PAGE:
Friday 1 November 2013

Am I a Hazard?

Now there is a question....Am I a hazard?

I'm sure there are those that would suggest I am. I'm a vigilante. I'm out looking for trouble. I'm a menace. I've been called that and a lot worse. However, the question in this blog is more general.

Are cyclists a hazard?

It's a bit of a strange question really when you look at the definition of the word hazard. Looking here at the free dictionary gives a few different definitions, but they all seem to focus on the fact that a hazard is something that is a possible source of danger. It's something that represents some sort of risk to others.

Are cyclists really a source of danger?

I'm asking this question because I came across an article in one of my local papers that suggests that this might be the case. It's actually a good news article telling us about residents of a local community (Balmore) are wanting to force drivers to slow down on the local roads.


Seriously, it is good. In fact I commute on a very short section of that road and pass the church in the article's picture. Drivers do speed down that road, and it is tight and twisty.

What is interesting though is the use of language in the article. A quote from one of the local community council explains the issue and points out that the real menace are drivers who speed on roads that are not suitable for high speeds. That's spot on. However, the council representative then goes on to say,

Add to that the potential hazard posed by cyclists, walkers and even livestock on the road and it’s clearly an accident waiting to happen.

Oh good, it's not just cyclists then. Walkers and livestock are hazards as well.

Let's be fair here, I am absolutely sure that the community council spokesperson had the absolute best intentions when they made that statement, but it really is an interesting use of language.


Well, it gets to the very heart of what people think that roads are actually there for. They are there for cars. We have all become completely accustomed to cars taking the pride of place on the roads. Even drivers who speed and drive dangerously have more 'right' to be on the road.

Everything else is a hazard to the drivers.

This is actually so important that I think I need to reiterate this:

Roads are for cars, everything else is a hazard.

Being brought up in the UK, you, me , everyone here has been exposed to the motor cars dominance for all of our lives. We have grown up to accept that and to embrace that. Not only has the very environment that we live in been shaped and reshaped to suit the car, even our language has as well. Drivers don't crash, it's cars who crash. Drivers don't kill, it's cars that kill. Oh and I'm not a fan of the use of the word accident either.

Our language has evolved to take blame away from those that control the car and to place it firmly with the car itself. Read the article again. The article opens by telling us that it is not drivers speeding, it's cars that are speeding. Yes the article then goes on to explain that the car itself might not be at fault, and that they are controlled by a person, but the driver and the car are almost interchangeable when it comes to blame.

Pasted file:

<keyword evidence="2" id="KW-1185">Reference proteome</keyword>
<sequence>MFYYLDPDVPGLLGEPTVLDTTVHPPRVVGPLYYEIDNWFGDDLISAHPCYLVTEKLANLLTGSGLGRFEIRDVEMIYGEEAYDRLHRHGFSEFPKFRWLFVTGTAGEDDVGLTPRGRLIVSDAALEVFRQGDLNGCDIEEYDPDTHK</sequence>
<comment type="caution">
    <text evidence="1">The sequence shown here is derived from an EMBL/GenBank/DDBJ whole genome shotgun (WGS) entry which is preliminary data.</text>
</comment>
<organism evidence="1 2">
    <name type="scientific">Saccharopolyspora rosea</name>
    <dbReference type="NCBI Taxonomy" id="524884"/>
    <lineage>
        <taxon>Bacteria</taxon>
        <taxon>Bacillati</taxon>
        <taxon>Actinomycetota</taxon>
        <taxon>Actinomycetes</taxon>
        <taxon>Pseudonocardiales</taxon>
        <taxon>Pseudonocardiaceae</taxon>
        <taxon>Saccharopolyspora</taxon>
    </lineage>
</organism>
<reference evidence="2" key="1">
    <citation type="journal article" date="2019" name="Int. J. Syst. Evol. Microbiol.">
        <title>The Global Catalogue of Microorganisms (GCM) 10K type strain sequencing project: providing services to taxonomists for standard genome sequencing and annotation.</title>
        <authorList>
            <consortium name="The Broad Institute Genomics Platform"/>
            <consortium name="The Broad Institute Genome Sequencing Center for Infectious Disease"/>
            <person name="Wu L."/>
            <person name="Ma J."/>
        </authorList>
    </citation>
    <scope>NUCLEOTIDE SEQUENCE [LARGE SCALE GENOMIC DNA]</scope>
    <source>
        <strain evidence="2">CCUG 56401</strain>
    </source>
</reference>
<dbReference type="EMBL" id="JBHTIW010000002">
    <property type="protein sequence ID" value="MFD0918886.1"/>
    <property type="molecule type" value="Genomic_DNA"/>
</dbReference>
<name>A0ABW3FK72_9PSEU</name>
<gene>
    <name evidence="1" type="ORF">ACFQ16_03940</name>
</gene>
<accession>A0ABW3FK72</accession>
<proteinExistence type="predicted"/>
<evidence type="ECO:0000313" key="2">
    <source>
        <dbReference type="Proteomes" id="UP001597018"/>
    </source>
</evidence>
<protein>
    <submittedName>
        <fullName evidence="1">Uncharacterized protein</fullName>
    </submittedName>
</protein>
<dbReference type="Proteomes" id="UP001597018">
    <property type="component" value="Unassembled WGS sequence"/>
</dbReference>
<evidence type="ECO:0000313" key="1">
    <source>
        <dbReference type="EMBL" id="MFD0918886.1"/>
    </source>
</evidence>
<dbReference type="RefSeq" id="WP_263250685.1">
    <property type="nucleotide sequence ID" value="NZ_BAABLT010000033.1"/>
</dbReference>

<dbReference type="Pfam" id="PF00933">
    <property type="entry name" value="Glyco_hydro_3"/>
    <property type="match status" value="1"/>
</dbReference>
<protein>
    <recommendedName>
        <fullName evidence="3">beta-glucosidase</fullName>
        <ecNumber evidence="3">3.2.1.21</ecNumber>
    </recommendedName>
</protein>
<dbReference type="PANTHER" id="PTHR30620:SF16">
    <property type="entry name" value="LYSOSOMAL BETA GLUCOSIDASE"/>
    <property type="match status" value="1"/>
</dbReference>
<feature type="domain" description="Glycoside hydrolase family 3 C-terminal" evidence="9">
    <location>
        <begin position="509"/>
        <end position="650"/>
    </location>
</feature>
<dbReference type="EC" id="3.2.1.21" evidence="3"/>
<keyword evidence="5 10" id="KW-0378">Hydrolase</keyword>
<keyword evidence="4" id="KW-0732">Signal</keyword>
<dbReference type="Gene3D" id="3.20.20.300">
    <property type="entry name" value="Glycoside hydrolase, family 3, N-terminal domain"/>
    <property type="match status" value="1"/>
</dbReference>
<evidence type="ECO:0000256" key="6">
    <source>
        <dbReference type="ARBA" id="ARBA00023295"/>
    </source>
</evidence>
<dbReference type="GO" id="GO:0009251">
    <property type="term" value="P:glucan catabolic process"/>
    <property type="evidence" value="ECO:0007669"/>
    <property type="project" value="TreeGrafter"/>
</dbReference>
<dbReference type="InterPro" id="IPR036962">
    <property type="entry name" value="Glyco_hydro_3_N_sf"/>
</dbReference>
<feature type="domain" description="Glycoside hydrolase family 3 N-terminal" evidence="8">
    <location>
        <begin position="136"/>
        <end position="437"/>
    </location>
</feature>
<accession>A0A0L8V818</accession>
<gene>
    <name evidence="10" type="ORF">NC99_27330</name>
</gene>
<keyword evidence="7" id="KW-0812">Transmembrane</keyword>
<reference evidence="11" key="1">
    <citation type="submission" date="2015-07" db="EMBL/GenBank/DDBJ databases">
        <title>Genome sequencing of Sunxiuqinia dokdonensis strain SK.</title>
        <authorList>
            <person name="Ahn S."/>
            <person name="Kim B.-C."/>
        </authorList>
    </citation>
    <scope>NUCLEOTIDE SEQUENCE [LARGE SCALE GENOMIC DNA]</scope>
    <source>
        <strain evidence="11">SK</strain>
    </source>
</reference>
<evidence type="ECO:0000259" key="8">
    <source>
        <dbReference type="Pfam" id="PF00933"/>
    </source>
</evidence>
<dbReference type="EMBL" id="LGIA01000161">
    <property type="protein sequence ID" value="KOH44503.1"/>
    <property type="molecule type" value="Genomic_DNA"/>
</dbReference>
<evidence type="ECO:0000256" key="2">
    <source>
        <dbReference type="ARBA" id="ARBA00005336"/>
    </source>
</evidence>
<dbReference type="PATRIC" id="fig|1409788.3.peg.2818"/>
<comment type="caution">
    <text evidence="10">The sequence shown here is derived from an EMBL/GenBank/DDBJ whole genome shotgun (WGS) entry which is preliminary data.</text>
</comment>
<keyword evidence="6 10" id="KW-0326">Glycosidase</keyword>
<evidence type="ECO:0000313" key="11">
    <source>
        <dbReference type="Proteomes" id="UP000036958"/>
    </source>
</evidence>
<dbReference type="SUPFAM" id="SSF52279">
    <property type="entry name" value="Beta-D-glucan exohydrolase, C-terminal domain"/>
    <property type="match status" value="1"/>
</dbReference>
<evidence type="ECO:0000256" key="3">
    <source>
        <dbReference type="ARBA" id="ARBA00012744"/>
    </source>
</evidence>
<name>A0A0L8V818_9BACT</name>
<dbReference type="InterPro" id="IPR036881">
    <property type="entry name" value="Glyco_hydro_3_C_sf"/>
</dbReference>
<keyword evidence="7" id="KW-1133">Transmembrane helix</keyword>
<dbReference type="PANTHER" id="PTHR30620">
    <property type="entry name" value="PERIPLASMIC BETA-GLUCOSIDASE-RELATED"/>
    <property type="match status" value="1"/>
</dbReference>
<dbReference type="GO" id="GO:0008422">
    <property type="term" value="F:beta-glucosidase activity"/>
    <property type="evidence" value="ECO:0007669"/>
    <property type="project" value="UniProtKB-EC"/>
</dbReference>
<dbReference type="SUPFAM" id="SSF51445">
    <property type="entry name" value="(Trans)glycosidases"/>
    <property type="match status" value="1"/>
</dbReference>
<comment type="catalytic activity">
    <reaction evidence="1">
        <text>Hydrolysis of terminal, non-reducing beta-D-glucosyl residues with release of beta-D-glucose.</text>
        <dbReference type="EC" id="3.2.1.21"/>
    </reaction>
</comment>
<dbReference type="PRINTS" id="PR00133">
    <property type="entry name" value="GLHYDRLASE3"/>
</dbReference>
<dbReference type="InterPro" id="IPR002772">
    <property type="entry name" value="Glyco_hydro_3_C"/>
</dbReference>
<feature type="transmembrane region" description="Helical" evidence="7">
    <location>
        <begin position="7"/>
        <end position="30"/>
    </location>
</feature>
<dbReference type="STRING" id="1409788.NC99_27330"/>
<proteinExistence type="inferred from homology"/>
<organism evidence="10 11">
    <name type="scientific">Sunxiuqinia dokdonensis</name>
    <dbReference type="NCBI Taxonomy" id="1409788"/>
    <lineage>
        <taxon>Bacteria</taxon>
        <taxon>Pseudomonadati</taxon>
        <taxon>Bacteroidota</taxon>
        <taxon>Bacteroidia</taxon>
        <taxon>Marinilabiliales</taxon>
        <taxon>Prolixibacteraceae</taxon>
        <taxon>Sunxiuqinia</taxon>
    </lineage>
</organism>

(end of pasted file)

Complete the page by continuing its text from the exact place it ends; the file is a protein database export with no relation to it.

So who is the real hazard here?

The correct answer is not cars. Cars if left to their own devices are actually pretty tame creatures. They don't tend to do very much on their own.

Is it drivers then?

No, not really. I'm a driver, you are probably a driver, in fact most of us will be. We as a group are not the problem. The real hazard are people who, when they are in control of a potentially lethal weapon do not drive that vehicle with the respect it deserves. Those same people might sometimes cycle. The difference is that when these people ride a bike they are nearly always putting themselves at risk and not those around them (with rare exceptions of course).

What about pedestrians and sheep?

I think you'll know the answer to that one by now. They aren't a hazard, they are something that is to be encourages and respected.....well ok, I'm not sure sheep need encouragement or respect, but they do taste nice.

So people of Balmore, well done on your initiative. You have my full support. Just remember that the people on bikes, the people who walk and even perhaps the sheep, are not a hazard, they are your friends, or Sunday lunch.

Now where's the mint sauce.....


  1. A hazard is the pothole in the road, the diesel spilt o the bend the child that runs across the road within you stopping distance. A car or cyclist simply proceeding down the road at legal speeds & in control is not a hazard.

    Roads were first used by cyclists

  2. I had a pop at language last week as well. Although it was only a subnote at the bottom of and nothing like as well written!

  3. I don't know if you qualified before its introduction, but the modern driving theory test includes a "hazard perception" section. This involves the candidate watching an interactive video sequence on a road (a bit like one of your own videos) and requires them to flag up when they observe potential "hazards" which include - you guessed it - cyclists and pedestrians!

    Whilst I can't comment on its effectiveness - I guess its a good idea for a candidate's awareness and perception to be tested before legally allowing them behind the wheel on their own - it is interesting how this biased language is institutionally ingrained from the start.